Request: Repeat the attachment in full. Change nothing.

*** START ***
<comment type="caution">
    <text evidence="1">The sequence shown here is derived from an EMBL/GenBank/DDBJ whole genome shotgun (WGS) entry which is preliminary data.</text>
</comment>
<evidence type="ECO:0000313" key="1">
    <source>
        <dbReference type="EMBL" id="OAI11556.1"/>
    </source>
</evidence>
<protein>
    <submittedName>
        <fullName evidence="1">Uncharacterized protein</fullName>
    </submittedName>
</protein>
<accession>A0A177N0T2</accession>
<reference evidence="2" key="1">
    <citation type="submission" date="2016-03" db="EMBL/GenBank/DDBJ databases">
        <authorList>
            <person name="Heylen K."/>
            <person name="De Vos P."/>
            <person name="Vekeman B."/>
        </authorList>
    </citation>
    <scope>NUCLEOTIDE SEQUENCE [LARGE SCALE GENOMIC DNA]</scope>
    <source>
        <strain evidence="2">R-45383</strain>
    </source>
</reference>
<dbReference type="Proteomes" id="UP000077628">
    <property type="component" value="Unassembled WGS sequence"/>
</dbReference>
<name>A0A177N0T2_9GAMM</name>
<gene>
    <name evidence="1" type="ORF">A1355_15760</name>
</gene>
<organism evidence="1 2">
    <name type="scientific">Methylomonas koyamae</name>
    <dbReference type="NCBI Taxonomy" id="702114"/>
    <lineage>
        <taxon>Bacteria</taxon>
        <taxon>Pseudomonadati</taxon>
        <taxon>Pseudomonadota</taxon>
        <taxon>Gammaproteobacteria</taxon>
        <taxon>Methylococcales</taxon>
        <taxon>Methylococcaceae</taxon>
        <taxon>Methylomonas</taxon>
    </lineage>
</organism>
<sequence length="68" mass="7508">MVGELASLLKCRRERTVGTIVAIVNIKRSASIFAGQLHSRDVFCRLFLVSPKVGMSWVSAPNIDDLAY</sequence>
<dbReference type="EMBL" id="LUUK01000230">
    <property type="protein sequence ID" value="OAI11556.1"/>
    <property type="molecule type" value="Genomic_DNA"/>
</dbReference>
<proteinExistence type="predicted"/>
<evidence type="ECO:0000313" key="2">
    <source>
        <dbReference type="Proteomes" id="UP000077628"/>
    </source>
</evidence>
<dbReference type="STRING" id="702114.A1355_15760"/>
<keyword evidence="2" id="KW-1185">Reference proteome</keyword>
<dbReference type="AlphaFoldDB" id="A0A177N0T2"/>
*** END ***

<comment type="caution">
    <text evidence="1">The sequence shown here is derived from an EMBL/GenBank/DDBJ whole genome shotgun (WGS) entry which is preliminary data.</text>
</comment>
<evidence type="ECO:0000313" key="1">
    <source>
        <dbReference type="EMBL" id="OAI11556.1"/>
    </source>
</evidence>
<protein>
    <submittedName>
        <fullName evidence="1">Uncharacterized protein</fullName>
    </submittedName>
</protein>
<accession>A0A177N0T2</accession>
<reference evidence="2" key="1">
    <citation type="submission" date="2016-03" db="EMBL/GenBank/DDBJ databases">
        <authorList>
            <person name="Heylen K."/>
            <person name="De Vos P."/>
            <person name="Vekeman B."/>
        </authorList>
    </citation>
    <scope>NUCLEOTIDE SEQUENCE [LARGE SCALE GENOMIC DNA]</scope>
    <source>
        <strain evidence="2">R-45383</strain>
    </source>
</reference>
<dbReference type="Proteomes" id="UP000077628">
    <property type="component" value="Unassembled WGS sequence"/>
</dbReference>
<name>A0A177N0T2_9GAMM</name>
<gene>
    <name evidence="1" type="ORF">A1355_15760</name>
</gene>
<organism evidence="1 2">
    <name type="scientific">Methylomonas koyamae</name>
    <dbReference type="NCBI Taxonomy" id="702114"/>
    <lineage>
        <taxon>Bacteria</taxon>
        <taxon>Pseudomonadati</taxon>
        <taxon>Pseudomonadota</taxon>
        <taxon>Gammaproteobacteria</taxon>
        <taxon>Methylococcales</taxon>
        <taxon>Methylococcaceae</taxon>
        <taxon>Methylomonas</taxon>
    </lineage>
</organism>
<sequence length="68" mass="7508">MVGELASLLKCRRERTVGTIVAIVNIKRSASIFAGQLHSRDVFCRLFLVSPKVGMSWVSAPNIDDLAY</sequence>
<dbReference type="EMBL" id="LUUK01000230">
    <property type="protein sequence ID" value="OAI11556.1"/>
    <property type="molecule type" value="Genomic_DNA"/>
</dbReference>
<proteinExistence type="predicted"/>
<evidence type="ECO:0000313" key="2">
    <source>
        <dbReference type="Proteomes" id="UP000077628"/>
    </source>
</evidence>
<dbReference type="STRING" id="702114.A1355_15760"/>
<keyword evidence="2" id="KW-1185">Reference proteome</keyword>
<dbReference type="AlphaFoldDB" id="A0A177N0T2"/>